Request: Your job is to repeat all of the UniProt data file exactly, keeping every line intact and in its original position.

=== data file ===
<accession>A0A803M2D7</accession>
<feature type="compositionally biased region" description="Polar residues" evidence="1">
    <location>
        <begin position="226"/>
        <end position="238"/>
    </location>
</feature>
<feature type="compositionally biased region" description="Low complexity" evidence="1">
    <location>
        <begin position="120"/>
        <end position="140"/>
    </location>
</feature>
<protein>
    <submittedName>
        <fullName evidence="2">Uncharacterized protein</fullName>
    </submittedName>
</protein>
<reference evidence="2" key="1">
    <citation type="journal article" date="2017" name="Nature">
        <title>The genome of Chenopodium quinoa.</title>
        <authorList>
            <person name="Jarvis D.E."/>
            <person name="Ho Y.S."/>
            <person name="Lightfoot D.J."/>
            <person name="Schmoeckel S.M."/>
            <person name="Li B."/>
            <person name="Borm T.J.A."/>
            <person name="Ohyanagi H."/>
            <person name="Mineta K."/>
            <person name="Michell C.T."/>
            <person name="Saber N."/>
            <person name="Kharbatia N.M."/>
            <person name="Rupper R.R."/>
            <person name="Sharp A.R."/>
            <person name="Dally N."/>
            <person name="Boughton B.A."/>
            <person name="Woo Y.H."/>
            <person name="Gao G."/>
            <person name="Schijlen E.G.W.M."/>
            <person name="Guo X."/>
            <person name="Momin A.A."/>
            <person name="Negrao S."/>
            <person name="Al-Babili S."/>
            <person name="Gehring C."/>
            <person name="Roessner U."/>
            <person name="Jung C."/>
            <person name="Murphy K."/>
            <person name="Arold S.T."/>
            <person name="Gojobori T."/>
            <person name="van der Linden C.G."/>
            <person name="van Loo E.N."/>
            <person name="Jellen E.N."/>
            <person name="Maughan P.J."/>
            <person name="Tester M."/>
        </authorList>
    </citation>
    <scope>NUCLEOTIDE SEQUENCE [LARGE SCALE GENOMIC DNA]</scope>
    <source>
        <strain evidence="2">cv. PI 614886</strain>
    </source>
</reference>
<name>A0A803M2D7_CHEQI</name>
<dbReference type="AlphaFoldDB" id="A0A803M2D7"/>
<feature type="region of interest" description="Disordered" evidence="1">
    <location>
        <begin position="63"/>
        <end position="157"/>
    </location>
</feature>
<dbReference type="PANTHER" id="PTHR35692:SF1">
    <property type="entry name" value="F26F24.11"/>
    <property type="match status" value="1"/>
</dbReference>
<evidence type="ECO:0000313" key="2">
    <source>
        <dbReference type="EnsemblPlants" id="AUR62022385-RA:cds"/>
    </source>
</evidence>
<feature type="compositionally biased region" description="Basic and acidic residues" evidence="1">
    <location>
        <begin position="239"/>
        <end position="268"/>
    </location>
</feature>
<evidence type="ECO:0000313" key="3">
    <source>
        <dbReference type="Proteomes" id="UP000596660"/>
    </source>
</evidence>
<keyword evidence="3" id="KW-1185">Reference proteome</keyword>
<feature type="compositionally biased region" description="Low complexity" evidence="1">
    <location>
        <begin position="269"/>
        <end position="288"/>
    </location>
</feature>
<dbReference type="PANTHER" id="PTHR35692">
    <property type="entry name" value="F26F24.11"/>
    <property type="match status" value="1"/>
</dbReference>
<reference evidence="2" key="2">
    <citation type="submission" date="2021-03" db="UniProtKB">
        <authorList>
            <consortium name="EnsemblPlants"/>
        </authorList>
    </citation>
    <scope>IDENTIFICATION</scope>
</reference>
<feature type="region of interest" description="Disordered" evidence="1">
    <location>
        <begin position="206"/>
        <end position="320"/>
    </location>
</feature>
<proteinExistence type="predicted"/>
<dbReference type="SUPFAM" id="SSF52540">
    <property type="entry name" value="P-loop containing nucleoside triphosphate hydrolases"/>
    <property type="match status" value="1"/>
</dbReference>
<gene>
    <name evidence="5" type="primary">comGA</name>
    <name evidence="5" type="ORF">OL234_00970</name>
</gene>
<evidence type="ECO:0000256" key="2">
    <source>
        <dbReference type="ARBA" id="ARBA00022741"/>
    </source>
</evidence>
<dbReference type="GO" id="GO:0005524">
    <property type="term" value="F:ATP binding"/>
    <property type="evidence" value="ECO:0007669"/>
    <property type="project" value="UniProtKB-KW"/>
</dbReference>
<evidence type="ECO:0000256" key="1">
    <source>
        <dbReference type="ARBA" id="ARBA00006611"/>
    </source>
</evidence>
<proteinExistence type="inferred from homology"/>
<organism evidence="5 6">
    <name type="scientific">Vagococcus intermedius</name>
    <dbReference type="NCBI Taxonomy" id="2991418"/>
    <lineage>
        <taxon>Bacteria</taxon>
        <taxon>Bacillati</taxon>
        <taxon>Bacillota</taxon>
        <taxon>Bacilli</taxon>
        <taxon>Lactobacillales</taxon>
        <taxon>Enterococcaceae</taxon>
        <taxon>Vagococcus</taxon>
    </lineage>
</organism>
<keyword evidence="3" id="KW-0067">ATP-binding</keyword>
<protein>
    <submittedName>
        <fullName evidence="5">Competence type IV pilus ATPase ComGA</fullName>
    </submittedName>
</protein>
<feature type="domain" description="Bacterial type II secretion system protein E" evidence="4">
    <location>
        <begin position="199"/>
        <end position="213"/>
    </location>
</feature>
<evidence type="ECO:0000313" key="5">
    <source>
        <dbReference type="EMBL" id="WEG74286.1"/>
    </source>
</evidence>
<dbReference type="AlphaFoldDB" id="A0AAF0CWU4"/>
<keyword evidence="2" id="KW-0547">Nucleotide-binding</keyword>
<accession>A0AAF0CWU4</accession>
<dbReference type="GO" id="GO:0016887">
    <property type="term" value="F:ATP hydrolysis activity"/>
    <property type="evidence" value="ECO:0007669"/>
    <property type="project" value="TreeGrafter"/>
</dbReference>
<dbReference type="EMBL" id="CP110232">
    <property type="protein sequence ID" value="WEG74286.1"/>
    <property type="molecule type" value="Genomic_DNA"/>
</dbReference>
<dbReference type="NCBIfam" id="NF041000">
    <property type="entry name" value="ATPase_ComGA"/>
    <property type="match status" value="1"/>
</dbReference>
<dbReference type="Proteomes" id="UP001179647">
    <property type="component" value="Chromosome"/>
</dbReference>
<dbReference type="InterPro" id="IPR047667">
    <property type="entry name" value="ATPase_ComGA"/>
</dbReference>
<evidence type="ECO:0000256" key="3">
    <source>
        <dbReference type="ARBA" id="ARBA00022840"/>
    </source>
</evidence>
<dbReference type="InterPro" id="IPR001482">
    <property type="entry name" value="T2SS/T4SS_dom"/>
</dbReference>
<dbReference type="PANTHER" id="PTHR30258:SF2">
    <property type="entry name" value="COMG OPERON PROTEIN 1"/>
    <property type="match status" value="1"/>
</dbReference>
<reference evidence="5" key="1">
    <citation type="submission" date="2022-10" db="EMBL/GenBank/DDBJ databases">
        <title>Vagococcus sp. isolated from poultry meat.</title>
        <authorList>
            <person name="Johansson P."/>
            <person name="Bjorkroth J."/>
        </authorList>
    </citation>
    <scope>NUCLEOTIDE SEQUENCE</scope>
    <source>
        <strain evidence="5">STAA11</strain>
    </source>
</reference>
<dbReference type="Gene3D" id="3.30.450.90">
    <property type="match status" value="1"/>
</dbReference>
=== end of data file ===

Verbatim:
<accession>A0A803M2D7</accession>
<feature type="compositionally biased region" description="Polar residues" evidence="1">
    <location>
        <begin position="226"/>
        <end position="238"/>
    </location>
</feature>
<feature type="compositionally biased region" description="Low complexity" evidence="1">
    <location>
        <begin position="120"/>
        <end position="140"/>
    </location>
</feature>
<protein>
    <submittedName>
        <fullName evidence="2">Uncharacterized protein</fullName>
    </submittedName>
</protein>
<reference evidence="2" key="1">
    <citation type="journal article" date="2017" name="Nature">
        <title>The genome of Chenopodium quinoa.</title>
        <authorList>
            <person name="Jarvis D.E."/>
            <person name="Ho Y.S."/>
            <person name="Lightfoot D.J."/>
            <person name="Schmoeckel S.M."/>
            <person name="Li B."/>
            <person name="Borm T.J.A."/>
            <person name="Ohyanagi H."/>
            <person name="Mineta K."/>
            <person name="Michell C.T."/>
            <person name="Saber N."/>
            <person name="Kharbatia N.M."/>
            <person name="Rupper R.R."/>
            <person name="Sharp A.R."/>
            <person name="Dally N."/>
            <person name="Boughton B.A."/>
            <person name="Woo Y.H."/>
            <person name="Gao G."/>
            <person name="Schijlen E.G.W.M."/>
            <person name="Guo X."/>
            <person name="Momin A.A."/>
            <person name="Negrao S."/>
            <person name="Al-Babili S."/>
            <person name="Gehring C."/>
            <person name="Roessner U."/>
            <person name="Jung C."/>
            <person name="Murphy K."/>
            <person name="Arold S.T."/>
            <person name="Gojobori T."/>
            <person name="van der Linden C.G."/>
            <person name="van Loo E.N."/>
            <person name="Jellen E.N."/>
            <person name="Maughan P.J."/>
            <person name="Tester M."/>
        </authorList>
    </citation>
    <scope>NUCLEOTIDE SEQUENCE [LARGE SCALE GENOMIC DNA]</scope>
    <source>
        <strain evidence="2">cv. PI 614886</strain>
    </source>
</reference>
<name>A0A803M2D7_CHEQI</name>
<dbReference type="AlphaFoldDB" id="A0A803M2D7"/>
<feature type="region of interest" description="Disordered" evidence="1">
    <location>
        <begin position="63"/>
        <end position="157"/>
    </location>
</feature>
<dbReference type="PANTHER" id="PTHR35692:SF1">
    <property type="entry name" value="F26F24.11"/>
    <property type="match status" value="1"/>
</dbReference>
<evidence type="ECO:0000313" key="2">
    <source>
        <dbReference type="EnsemblPlants" id="AUR62022385-RA:cds"/>
    </source>
</evidence>
<feature type="compositionally biased region" description="Basic and acidic residues" evidence="1">
    <location>
        <begin position="239"/>
        <end position="268"/>
    </location>
</feature>
<evidence type="ECO:0000313" key="3">
    <source>
        <dbReference type="Proteomes" id="UP000596660"/>
    </source>
</evidence>
<keyword evidence="3" id="KW-1185">Reference proteome</keyword>
<feature type="compositionally biased region" description="Low complexity" evidence="1">
    <location>
        <begin position="269"/>
        <end position="288"/>
    </location>
</feature>
<dbReference type="PANTHER" id="PTHR35692">
    <property type="entry name" value="F26F24.11"/>
    <property type="match status" value="1"/>
</dbReference>
<reference evidence="2" key="2">
    <citation type="submission" date="2021-03" db="UniProtKB">
        <authorList>
            <consortium name="EnsemblPlants"/>
        </authorList>
    </citation>
    <scope>IDENTIFICATION</scope>
</reference>
<feature type="region of interest" description="Disordered" evidence="1">
    <location>
        <begin position="206"/>
        <end position="320"/>
    </location>
</feature>
<proteinExistence type="predicted"/>
<dbReference type="SUPFAM" id="SSF52540">
    <property type="entry name" value="P-loop containing nucleoside triphosphate hydrolases"/>
    <property type="match status" value="1"/>
</dbReference>
<gene>
    <name evidence="5" type="primary">comGA</name>
    <name evidence="5" type="ORF">OL234_00970</name>
</gene>
<evidence type="ECO:0000256" key="2">
    <source>
        <dbReference type="ARBA" id="ARBA00022741"/>
    </source>
</evidence>
<dbReference type="GO" id="GO:0005524">
    <property type="term" value="F:ATP binding"/>
    <property type="evidence" value="ECO:0007669"/>
    <property type="project" value="UniProtKB-KW"/>
</dbReference>
<evidence type="ECO:0000256" key="1">
    <source>
        <dbReference type="ARBA" id="ARBA00006611"/>
    </source>
</evidence>
<proteinExistence type="inferred from homology"/>
<organism evidence="5 6">
    <name type="scientific">Vagococcus intermedius</name>
    <dbReference type="NCBI Taxonomy" id="2991418"/>
    <lineage>
        <taxon>Bacteria</taxon>
        <taxon>Bacillati</taxon>
        <taxon>Bacillota</taxon>
        <taxon>Bacilli</taxon>
        <taxon>Lactobacillales</taxon>
        <taxon>Enterococcaceae</taxon>
        <taxon>Vagococcus</taxon>
    </lineage>
</organism>
<keyword evidence="3" id="KW-0067">ATP-binding</keyword>
<protein>
    <submittedName>
        <fullName evidence="5">Competence type IV pilus ATPase ComGA</fullName>
    </submittedName>
</protein>
<feature type="domain" description="Bacterial type II secretion system protein E" evidence="4">
    <location>
        <begin position="199"/>
        <end position="213"/>
    </location>
</feature>
<evidence type="ECO:0000313" key="5">
    <source>
        <dbReference type="EMBL" id="WEG74286.1"/>
    </source>
</evidence>
<dbReference type="AlphaFoldDB" id="A0AAF0CWU4"/>
<keyword evidence="2" id="KW-0547">Nucleotide-binding</keyword>
<accession>A0AAF0CWU4</accession>
<dbReference type="GO" id="GO:0016887">
    <property type="term" value="F:ATP hydrolysis activity"/>
    <property type="evidence" value="ECO:0007669"/>
    <property type="project" value="TreeGrafter"/>
</dbReference>
<dbReference type="EMBL" id="CP110232">
    <property type="protein sequence ID" value="WEG74286.1"/>
    <property type="molecule type" value="Genomic_DNA"/>
</dbReference>
<dbReference type="NCBIfam" id="NF041000">
    <property type="entry name" value="ATPase_ComGA"/>
    <property type="match status" value="1"/>
</dbReference>
<dbReference type="Proteomes" id="UP001179647">
    <property type="component" value="Chromosome"/>
</dbReference>
<dbReference type="InterPro" id="IPR047667">
    <property type="entry name" value="ATPase_ComGA"/>
</dbReference>
<evidence type="ECO:0000256" key="3">
    <source>
        <dbReference type="ARBA" id="ARBA00022840"/>
    </source>
</evidence>
<dbReference type="InterPro" id="IPR001482">
    <property type="entry name" value="T2SS/T4SS_dom"/>
</dbReference>
<dbReference type="PANTHER" id="PTHR30258:SF2">
    <property type="entry name" value="COMG OPERON PROTEIN 1"/>
    <property type="match status" value="1"/>
</dbReference>
<reference evidence="5" key="1">
    <citation type="submission" date="2022-10" db="EMBL/GenBank/DDBJ databases">
        <title>Vagococcus sp. isolated from poultry meat.</title>
        <authorList>
            <person name="Johansson P."/>
            <person name="Bjorkroth J."/>
        </authorList>
    </citation>
    <scope>NUCLEOTIDE SEQUENCE</scope>
    <source>
        <strain evidence="5">STAA11</strain>
    </source>
</reference>
<dbReference type="Gene3D" id="3.30.450.90">
    <property type="match status" value="1"/>
</dbReference>